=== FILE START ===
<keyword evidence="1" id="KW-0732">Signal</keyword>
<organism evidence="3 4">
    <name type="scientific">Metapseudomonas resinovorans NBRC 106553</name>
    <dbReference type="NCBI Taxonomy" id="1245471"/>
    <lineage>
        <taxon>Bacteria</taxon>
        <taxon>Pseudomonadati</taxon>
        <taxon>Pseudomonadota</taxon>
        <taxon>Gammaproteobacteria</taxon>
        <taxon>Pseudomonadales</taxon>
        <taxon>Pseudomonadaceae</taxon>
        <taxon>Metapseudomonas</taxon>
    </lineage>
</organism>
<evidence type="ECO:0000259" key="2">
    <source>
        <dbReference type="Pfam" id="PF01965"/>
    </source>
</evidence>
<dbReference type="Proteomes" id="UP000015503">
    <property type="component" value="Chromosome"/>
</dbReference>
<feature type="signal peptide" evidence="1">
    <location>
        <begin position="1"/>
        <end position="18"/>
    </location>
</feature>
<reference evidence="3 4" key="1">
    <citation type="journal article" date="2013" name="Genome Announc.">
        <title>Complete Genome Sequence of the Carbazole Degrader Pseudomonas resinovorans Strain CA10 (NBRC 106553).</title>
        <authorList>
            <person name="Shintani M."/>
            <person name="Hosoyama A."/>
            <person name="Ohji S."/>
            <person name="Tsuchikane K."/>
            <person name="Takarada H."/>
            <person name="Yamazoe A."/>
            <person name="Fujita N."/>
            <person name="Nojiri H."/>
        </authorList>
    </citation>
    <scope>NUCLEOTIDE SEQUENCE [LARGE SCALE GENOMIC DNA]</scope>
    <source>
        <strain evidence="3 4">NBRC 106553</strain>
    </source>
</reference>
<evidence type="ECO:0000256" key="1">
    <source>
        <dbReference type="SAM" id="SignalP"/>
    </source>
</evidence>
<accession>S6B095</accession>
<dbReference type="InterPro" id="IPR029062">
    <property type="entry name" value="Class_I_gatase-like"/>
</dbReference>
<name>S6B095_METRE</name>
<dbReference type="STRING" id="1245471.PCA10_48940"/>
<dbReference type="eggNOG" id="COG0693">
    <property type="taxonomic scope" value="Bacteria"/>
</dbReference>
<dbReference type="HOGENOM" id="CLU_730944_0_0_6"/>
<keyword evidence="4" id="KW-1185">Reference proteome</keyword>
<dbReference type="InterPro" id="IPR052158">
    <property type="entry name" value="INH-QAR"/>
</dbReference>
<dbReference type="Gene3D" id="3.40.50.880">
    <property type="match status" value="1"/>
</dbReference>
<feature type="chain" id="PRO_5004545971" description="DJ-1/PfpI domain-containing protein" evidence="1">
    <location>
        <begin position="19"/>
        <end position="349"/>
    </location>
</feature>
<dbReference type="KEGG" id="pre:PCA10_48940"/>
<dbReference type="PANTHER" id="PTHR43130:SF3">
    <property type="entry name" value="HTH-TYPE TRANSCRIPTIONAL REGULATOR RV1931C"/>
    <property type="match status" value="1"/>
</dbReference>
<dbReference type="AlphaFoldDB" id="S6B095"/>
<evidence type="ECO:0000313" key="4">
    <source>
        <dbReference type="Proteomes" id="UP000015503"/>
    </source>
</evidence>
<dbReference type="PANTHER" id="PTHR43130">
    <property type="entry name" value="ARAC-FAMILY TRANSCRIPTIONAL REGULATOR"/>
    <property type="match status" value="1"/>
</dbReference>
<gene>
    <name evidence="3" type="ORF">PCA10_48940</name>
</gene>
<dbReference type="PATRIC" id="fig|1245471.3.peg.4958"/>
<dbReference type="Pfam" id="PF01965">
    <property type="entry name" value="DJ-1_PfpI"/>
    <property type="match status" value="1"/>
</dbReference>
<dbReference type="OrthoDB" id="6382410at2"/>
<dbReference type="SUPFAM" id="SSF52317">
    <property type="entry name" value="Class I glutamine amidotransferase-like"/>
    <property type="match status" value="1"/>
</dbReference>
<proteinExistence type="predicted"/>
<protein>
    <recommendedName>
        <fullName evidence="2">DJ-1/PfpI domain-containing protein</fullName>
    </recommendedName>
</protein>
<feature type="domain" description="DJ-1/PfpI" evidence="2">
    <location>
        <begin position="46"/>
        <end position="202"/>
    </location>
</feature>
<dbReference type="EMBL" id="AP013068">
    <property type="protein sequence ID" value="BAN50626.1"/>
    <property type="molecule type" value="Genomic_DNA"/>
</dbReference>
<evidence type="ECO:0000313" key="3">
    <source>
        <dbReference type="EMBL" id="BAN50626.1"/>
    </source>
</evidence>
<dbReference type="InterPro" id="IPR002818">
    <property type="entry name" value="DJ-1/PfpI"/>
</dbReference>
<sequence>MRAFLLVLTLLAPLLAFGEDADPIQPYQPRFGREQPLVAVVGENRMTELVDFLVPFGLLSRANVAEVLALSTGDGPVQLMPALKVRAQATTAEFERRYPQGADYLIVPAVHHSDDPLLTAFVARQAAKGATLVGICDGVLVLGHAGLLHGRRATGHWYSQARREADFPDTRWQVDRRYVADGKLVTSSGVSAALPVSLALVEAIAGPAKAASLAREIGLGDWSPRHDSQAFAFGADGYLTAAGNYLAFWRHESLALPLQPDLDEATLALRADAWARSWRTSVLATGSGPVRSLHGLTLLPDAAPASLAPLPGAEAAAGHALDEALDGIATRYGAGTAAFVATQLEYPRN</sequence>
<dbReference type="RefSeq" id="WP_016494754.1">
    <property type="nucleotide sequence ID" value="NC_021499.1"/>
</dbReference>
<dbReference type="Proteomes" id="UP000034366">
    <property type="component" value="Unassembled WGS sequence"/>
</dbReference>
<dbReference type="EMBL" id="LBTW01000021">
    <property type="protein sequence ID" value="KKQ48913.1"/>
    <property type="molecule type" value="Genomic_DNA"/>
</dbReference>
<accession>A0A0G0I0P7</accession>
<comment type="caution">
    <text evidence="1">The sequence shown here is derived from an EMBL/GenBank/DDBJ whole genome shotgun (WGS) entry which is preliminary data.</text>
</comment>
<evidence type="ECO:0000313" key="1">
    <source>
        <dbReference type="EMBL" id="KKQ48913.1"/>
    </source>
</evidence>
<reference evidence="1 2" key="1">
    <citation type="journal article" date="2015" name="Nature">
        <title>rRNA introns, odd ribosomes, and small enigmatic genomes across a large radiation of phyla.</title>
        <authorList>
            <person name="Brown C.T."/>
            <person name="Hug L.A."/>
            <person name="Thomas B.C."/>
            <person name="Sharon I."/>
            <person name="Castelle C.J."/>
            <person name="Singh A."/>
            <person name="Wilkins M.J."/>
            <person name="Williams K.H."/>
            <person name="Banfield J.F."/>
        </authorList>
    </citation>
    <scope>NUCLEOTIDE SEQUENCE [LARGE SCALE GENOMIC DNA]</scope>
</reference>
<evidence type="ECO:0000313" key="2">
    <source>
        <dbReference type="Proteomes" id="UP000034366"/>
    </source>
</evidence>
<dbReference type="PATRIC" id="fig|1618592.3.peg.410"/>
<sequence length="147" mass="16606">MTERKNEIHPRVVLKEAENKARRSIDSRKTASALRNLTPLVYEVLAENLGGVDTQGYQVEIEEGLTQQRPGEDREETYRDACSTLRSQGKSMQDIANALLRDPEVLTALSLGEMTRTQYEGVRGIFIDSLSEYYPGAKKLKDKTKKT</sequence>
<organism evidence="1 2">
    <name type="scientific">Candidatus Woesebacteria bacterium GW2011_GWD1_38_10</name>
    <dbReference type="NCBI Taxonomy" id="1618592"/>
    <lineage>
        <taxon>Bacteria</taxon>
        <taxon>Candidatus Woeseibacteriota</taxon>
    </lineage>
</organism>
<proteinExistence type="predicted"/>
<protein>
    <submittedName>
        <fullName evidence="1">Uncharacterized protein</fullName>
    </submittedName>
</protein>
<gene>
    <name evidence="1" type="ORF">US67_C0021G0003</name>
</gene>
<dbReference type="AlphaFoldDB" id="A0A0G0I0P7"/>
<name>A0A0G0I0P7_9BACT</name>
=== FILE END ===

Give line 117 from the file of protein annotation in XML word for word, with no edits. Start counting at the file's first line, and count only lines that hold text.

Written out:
    <property type="protein sequence ID" value="BAN50626.1"/>